TODAY’S NEWS IN THE STUDIO OF TOMMORROW
Toronto, Ontario, Canada – August 10, 2009 … Elegantly, the moderator steps aside – he can now be seen in full size. Next to him, an impressive image is developing, and, using the animated graphics, the moderator starts to explain in detail the landing of a lunar module. Picture and text blend effectively into a cohesive unit.
That is just one of the new features of the “green hell”, as the studio is jokingly called by ZDF employees. Only the three-winged moderator isle with an elegantly curved, wooden desk is real. The studio’s remaining 600 m² are dominated by an entirely green surface because of which the image projection can be integrated directly into the news show. Real news from a virtual room.
“The goal was to create a news show that would be even more vivid and that could illustrate the context of events even more clearly,” explained Wolfgang Wacker, ZDF’s Planning Engineer for the new studio. The dimensions of the old news studio were simply too small for this project and the required virtual technology, and it was not adequate from a technical point of view. The new news studio, the most modern studio in Germany, really consists of two studios: one large, with three cameras, two automated cameras and 200 spotlights (N1); the other smaller, with one automated camera, one studio camera, and 100 spotlights (N2). The automation provides for fast and precise camera movement that would be impossible with conventional cameras.
Unity of Audio and Video with Lawo technology
The audience is meant to experience the news from the virtual studio as though it were real. Two mc²90 consoles make a substantial contribution to that end. In order to enable the moderators to see what they are supposed to explain with an image, it is projected onto the green wall in front of or beside them using a beamer. The sound is also provided to the studio, but, due to the delay, not with speakers, but via In-Ear-Monitoring. Since all image data is supplied through computers, a considerable latency builds up. That would result in audio and video being out-of-sync. In the main control room, this latency is 80ms (for the monitoring of the studio sound), and 160ms at the show production. Specifically for cases like that, Lawo uses Matrix-DSP-Cards on which delay settings can be defined. Since the cards provide up to 600 ms delay, the requirements of the new studio technology don’t pose a problem for the mc² consoles. “This delay performance of the Lawo consoles was one of the reasons that tipped the balance in favor of Lawo,” Wacker concluded.
As requested by the ZDF, four external bay servers are also used. One bay consists of eight channel strips and has its own TFT monitor. The graphical user interface (GUI) and the channel display are shown on the TFT monitor in the central control section as well. Those monitors can be used for more than one application. Using KVM switches, it is possible, for example, to show the internal GUI display and the channel display or external content. The advantage is that less devices and monitors are required in the studio, increasing clarity and flexibility of the facility. The one mc²90 offers 56 faders, one router with 8000 crosspoints, and 288 DSP channels. In the event of an accident, a fully redundant DSP card with 48 channels will step in immediately. The second mc²90 resembles the first in every aspect, except that it has 40 faders. Both are linked and can use the same signals for processing, so that a switch from control room 1 to control room 2 is possible at any time.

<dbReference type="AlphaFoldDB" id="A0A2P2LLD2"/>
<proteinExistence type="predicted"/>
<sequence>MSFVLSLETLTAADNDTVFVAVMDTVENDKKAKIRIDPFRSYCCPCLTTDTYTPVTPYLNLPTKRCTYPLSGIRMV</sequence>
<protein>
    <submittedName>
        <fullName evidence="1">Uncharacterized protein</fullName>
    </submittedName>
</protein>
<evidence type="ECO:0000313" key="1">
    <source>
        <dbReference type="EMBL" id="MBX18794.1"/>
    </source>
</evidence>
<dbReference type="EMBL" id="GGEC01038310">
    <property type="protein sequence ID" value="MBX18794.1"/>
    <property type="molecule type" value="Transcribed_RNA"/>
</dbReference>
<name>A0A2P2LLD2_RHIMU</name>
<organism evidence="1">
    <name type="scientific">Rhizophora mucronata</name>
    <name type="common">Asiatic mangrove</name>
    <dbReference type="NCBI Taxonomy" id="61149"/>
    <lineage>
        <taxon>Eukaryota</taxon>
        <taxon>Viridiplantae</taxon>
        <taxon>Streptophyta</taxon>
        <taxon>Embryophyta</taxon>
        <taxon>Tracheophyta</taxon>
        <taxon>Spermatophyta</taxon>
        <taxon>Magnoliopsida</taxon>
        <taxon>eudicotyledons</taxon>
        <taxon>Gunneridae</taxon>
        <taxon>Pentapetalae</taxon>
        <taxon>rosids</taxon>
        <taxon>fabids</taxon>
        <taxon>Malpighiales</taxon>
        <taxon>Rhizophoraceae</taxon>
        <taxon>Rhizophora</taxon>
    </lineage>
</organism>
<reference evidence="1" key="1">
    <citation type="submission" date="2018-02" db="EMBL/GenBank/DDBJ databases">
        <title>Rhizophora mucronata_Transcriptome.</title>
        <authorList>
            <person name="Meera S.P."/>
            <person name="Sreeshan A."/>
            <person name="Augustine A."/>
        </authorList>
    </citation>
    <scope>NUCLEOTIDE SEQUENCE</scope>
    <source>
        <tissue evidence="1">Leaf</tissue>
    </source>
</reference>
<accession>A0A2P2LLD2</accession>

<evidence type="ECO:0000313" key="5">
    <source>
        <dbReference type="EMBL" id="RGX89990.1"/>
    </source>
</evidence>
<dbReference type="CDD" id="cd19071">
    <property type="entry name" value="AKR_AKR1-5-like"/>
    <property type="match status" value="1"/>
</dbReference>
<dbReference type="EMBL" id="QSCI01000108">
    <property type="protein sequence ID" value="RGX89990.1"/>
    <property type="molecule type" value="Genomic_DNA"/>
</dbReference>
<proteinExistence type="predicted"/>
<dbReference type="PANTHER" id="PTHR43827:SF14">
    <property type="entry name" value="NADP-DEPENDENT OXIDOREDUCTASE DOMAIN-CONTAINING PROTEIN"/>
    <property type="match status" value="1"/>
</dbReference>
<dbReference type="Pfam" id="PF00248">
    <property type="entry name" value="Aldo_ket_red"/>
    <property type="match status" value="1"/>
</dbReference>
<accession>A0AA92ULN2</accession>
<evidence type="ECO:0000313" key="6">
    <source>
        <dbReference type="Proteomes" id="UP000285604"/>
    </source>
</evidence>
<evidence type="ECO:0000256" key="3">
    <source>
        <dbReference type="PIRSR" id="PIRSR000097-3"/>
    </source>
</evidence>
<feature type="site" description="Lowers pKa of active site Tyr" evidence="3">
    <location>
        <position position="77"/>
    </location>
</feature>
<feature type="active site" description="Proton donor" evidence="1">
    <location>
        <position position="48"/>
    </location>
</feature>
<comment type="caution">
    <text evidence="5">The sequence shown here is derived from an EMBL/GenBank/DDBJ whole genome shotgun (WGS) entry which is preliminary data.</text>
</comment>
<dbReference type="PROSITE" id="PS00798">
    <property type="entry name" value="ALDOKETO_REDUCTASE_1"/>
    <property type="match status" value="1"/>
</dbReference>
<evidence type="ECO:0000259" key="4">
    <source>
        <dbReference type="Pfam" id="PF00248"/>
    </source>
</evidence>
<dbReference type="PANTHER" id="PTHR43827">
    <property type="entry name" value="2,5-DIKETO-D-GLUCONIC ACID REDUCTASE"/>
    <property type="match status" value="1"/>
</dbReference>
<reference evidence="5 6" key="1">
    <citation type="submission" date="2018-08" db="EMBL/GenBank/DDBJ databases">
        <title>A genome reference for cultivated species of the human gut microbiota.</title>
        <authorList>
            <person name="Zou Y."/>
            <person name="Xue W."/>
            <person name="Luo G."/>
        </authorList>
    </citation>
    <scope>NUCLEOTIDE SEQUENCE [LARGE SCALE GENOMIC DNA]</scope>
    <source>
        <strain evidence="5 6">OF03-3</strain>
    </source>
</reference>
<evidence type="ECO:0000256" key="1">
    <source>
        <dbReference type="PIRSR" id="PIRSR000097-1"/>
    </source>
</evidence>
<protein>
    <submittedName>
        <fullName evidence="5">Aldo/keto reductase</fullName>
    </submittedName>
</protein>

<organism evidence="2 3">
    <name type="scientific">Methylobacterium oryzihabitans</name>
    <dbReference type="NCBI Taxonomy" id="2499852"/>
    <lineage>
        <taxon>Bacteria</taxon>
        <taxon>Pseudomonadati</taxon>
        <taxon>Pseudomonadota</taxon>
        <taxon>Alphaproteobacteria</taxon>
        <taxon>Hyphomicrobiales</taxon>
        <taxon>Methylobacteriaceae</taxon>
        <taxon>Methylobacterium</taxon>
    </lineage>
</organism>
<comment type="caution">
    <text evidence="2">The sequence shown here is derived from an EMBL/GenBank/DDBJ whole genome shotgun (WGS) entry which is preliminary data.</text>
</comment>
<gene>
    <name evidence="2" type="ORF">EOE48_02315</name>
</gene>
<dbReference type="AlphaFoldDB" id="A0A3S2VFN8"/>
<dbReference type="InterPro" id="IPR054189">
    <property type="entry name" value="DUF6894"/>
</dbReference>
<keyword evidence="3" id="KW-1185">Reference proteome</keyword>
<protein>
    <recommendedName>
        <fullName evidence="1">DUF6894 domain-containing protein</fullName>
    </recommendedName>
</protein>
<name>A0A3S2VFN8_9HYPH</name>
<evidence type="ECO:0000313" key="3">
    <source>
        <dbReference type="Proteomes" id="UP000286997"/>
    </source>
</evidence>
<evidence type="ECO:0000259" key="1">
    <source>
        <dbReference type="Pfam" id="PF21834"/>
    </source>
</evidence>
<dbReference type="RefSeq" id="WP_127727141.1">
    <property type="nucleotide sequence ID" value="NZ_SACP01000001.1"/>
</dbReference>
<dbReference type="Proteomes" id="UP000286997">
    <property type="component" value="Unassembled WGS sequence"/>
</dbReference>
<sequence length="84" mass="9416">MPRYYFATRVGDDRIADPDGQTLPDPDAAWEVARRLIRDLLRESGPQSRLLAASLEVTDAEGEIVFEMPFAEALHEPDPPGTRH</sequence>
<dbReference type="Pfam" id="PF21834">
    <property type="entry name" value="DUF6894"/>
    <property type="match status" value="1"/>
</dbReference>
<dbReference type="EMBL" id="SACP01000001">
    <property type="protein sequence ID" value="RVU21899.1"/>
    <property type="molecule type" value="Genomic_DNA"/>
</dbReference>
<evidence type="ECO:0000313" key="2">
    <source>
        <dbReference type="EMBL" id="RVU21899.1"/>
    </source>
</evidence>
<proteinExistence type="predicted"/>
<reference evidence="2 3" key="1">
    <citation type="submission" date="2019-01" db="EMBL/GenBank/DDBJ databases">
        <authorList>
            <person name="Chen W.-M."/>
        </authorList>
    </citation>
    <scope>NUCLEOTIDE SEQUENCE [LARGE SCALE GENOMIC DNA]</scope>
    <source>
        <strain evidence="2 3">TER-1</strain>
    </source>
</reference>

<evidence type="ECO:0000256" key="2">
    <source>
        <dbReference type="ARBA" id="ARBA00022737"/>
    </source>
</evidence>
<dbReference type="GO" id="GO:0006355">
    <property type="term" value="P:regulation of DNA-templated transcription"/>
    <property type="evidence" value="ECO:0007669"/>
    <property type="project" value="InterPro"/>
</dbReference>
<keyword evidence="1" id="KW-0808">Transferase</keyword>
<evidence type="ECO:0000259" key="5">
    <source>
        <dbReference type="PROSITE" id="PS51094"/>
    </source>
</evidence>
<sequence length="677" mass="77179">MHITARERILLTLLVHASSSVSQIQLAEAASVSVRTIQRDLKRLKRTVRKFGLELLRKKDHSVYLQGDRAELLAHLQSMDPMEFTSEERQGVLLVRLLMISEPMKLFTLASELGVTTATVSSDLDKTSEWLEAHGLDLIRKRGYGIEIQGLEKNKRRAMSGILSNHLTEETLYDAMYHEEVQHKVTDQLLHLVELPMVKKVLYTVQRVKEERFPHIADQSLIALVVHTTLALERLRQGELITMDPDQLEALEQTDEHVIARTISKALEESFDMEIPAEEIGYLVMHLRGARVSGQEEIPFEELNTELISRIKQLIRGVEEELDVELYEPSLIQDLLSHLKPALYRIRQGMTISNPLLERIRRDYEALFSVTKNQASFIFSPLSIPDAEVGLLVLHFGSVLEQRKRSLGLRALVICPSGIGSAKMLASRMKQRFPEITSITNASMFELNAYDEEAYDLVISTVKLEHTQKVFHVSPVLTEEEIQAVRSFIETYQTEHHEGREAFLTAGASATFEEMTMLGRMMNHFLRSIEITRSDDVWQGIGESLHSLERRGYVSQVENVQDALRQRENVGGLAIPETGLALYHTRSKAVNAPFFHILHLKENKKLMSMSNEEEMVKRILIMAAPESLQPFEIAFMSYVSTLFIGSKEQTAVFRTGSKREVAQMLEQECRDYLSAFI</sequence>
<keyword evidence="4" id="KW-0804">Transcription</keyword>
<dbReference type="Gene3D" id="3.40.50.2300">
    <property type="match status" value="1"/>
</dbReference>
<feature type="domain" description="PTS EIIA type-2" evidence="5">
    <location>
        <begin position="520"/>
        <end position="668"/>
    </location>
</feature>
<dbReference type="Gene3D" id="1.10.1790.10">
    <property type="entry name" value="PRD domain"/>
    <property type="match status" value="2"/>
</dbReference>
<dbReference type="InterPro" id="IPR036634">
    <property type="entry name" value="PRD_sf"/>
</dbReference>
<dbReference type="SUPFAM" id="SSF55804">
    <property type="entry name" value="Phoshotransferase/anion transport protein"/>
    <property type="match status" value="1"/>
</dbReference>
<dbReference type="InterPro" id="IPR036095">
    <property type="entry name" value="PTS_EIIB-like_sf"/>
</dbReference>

Another special feature is the Video-follows-Audio function integrated in both mc²90 consoles. This function was a requirement of the ZDF that Lawo implemented successfully. Since the cameras are controlled through the audio consoles via GPI, it is now possible to produce the night time news without personnel at the monitors.
“During the course of the project we encountered numerous challenges that were overcome by the joint effort of ZDF and Lawo,” explained Wacker, who praised the successful conclusion of the mammoth project. The first show was broadcasted on July 17th 2009 without any issues. Starting in fall, the ZDF shows blickpunkt, Mittagsmagazin, ZDF Wochenjournal and the kids news show logo! will be broadcasted from the new studio.
Lawo is a manufacturer of digital audio networking systems and consoles for a wide range of applications from small to large scale audio production in television and radio, post production, and live sound. Established in the 1970s, the company’s manufacturing center is located in the Rhine valley town of Rastatt, Germany. For additional information on all Lawo products, visit the company online at www.lawo.ca.
Photo info: Image of ZDF’s SCR N1 with the Lawo mc²90 console.
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